“Don’t not mention it. I’m getting odd, singing your alibis to the trashcan: ‘He looked like Robert Mitchum, with a hobbled gait’s hitch tied to his stride and a nail dangling from his lip like a toothpick. He’d had a few too many cups of The Joyful Woman. Death was on his side.’  

“The devil’s in the big picture stuff too. I got my eye on the ramifications, the steps down and out and cracked in the worst of luck. Things wear out, you know. They get old and we move on to other things. Doesn’t stop you from wanting them worn-out things back, though. Hell, all the I’ll-have-anothers in the world don’t cut it. Not for this sad sack. I’m drawing up restructured clauses on cocktail napkins with a borrowed pen. Hell. I’ll have another.”

“Unsubstantiated claims. All of it.”

“Mind me. Go ahead. Mind away.”

“It’s all a gimmick of misunderstandings. Piss-stained marble tiles lining the pissoir in our least cherished thoughts.”

“Here comes the devil. All dressed in plaid. No mistakes made but for the right to make them makes clearer the ways not to, yes?”

“The devil’s a sissy. He takes way too many prisoners.”

“Perhaps we’ll never not come to some misunderstanding about the whole skedaddle.”

“To err is our affair.”

“Or, air out our affairs. Like some bona fide turkey licked and sobbing, knocked to the canvas by some unaware jerk. I always, always want something less. You?”

“Sure. Always a bit too ripe to not be picked, and still, not, ever in any-old never, picked.”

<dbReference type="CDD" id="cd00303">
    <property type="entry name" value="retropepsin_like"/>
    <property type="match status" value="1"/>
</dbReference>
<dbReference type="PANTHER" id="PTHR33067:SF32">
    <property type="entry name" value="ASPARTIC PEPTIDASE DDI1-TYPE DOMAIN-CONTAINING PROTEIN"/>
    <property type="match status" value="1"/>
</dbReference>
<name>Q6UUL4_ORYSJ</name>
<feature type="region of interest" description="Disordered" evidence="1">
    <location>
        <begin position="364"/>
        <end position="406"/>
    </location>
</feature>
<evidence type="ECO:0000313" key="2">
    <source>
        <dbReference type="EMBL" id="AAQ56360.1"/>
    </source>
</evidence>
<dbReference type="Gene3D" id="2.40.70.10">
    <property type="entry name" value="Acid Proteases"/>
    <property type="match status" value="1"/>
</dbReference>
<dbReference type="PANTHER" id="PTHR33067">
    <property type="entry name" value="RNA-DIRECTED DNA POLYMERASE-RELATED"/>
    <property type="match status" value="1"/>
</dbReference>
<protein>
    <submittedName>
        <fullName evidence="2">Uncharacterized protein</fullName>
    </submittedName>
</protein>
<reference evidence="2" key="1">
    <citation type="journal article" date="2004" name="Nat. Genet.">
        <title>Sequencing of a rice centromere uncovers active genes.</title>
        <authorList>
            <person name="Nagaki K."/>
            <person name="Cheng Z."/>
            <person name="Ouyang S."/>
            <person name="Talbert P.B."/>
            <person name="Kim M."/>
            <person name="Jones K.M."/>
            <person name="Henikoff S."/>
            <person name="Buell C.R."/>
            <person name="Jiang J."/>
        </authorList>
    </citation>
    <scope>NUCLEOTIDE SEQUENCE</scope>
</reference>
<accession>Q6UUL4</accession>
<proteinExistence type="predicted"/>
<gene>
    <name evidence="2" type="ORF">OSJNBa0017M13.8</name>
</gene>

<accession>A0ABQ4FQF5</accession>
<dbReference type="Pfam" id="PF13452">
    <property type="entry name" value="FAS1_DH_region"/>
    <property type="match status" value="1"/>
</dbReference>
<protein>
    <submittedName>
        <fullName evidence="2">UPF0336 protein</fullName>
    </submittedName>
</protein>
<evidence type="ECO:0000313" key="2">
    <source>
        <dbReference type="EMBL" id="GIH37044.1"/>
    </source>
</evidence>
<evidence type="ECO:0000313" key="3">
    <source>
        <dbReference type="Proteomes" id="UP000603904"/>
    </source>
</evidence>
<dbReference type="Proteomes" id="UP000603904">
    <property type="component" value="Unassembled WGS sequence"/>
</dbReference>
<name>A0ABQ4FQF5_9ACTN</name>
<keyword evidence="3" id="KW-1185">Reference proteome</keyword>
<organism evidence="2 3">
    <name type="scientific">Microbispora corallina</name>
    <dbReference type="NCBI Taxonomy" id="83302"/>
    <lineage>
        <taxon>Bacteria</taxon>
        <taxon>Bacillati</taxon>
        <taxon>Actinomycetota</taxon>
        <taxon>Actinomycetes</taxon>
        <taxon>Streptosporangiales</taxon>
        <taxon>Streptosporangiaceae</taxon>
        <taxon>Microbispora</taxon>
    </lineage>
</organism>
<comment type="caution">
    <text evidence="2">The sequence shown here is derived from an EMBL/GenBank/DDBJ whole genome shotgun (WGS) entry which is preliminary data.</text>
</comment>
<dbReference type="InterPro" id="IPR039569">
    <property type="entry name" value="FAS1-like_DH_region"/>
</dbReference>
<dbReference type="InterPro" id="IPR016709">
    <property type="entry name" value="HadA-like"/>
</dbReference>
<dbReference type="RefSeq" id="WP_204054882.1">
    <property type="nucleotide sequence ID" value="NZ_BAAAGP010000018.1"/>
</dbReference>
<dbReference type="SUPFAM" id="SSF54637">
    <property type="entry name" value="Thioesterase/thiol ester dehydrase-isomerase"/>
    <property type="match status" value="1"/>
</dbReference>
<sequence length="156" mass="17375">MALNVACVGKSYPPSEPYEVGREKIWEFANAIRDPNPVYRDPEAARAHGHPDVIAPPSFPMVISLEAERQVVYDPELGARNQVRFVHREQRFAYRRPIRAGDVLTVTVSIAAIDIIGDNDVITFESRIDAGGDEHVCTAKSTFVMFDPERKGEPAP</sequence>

“Or picked last. Or worse.”

“Things we’re all too dumb to know.”

“Well, all I know is these here drinks are not going to just keep pouring themselves. We all need that great bartender in the sky sometimes, don’t we?”

“Sure. Sure. All He knows is that He doesn’t. And that, that my old bro, is all there is.”

“My spirit’s so light, but still nobody can lift the damn thing.”

“So we lift a glass, we raise our right hand and cuss before we swear. It’s all so easy to have, and so hard to know. It’s all we’ve got, given, or had. Lots and little of it is all we’ll swim around with before it’s easily lost.”

“By the way, by chance, are you a spy on the retreat from his classified inner struggles? You seem testy yet dour.”

“By the way, go fuck a tree trunk.”

“Oh, that explains it. I’m getting on the horn. I’m phoning this whole thing in.”

“Don’t worry. This is just the planning stages. Buy me one or another? The devil won’t care. Trust me. To smaller and better things to come.”